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noMAD man
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Discussion Starter · #1 ·
I have several rides on the DHX-A after getting it back from Fox for a stuck down condition. I weigh 190 on a large Bullit with a Van 36 on the front. Our riding area with an 11 mile trail has some fairly technical, rocky sections with some small jumps, and I ride fairly aggressively in this area because I know every rock in it. In this type of riding I wound up with 175 psi in the main chamber and 160 in the boost chamber with the boost chamber almost all the way closed. These numbers seem high to me in light of other air shocks I've run on Bullits and the light coil spring ratings I've run on coil shocks on this bike. I have a Manitou 4-Way Air that runs 110 in the main chamber and 105 in the SPV. My coil DHX runs a 400 lb. spring and the 5th E coil runs a 325.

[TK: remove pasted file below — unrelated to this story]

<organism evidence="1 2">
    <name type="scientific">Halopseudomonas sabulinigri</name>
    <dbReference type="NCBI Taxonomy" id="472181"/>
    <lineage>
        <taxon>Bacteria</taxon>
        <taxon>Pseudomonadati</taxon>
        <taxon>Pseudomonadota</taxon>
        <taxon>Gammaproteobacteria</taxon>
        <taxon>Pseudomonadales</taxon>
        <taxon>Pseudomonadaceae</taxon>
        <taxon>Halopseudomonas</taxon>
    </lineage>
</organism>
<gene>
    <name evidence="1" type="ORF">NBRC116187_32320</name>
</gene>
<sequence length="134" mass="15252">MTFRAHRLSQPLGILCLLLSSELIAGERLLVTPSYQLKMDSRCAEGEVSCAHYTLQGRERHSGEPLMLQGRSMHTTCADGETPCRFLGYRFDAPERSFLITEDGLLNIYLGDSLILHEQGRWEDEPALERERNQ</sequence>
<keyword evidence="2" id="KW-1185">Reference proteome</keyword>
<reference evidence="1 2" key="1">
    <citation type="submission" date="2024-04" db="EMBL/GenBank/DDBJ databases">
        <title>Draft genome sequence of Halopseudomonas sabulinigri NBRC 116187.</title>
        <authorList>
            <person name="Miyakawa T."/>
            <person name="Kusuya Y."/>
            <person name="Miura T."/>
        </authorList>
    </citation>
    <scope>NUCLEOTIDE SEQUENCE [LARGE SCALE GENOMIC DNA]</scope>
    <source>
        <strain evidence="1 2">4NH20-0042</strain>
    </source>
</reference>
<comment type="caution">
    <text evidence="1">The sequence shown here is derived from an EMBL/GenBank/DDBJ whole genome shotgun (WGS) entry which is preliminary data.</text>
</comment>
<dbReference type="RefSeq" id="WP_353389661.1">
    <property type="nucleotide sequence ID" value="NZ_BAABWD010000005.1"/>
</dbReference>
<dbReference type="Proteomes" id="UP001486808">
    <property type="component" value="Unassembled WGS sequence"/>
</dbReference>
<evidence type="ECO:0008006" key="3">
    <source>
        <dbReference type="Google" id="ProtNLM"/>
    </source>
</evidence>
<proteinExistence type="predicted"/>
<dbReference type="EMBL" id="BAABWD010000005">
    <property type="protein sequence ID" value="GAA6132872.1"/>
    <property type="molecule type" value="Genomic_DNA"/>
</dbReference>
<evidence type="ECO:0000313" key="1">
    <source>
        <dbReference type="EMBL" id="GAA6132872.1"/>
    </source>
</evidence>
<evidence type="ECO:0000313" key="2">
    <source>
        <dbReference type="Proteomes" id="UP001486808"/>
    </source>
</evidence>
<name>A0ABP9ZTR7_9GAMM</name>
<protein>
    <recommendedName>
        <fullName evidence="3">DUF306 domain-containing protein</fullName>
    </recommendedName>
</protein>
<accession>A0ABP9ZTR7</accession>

That said, this DHX-A has been performing perfectly. I got the sag to run in the 30-40 % range like my other shocks with that 175 psi figure. I could not get the shock body to stop knocking the travel o-ring off the shaft under full compression until I turned the boost valve almost all the way in and set pressure to 160 psi. The Propedal is in the minimum position. Mk and others are right about the Propedal giving an initial harshness on this particular shock if you have it dialed up. You can't feel this shock bottom when it knocks the o-ring off the shaft, which seems weird. I tried more psi in the main chamber and boost chamber in many different configurations, but it would be too harsh almost immediately after just a little bit of mid-stroke plushness. This is an odd shock compared to the many different shocks I've owned. By that I mean that it doesn't always seem logical in some of its tuning and setup inputs. Regardless, after getting to this current setup, the bike has been awesome. The rear is plush in slow stuff and small objects, but as soon as the action picks up in fast, harsh terrain, the shock seems to firm up like it has a sophisticated compression shim stack or such inside. Oddly it reminded me a little of how my HSCV Marz forks react. Some of you know that feeling of how a Marz fork feels like it's going to be too soft and wallow in its travel, or spike, at speed because it just feels too good and plush at low speed. Jayem commented on how he didn't like this shock at high speed in rocky terrain, and I began to think that I couldn't get it to perform well in that scenario. After two days of carrying a shock pump with me and frequently futzing with it, I found that performance at speed that equaled and maybe bested my DHX coil. One issue to get to this spot was running less rebound control than I usually end up with on an air shock...air shocks usually seem to need more rebound damping dialed in to my experience.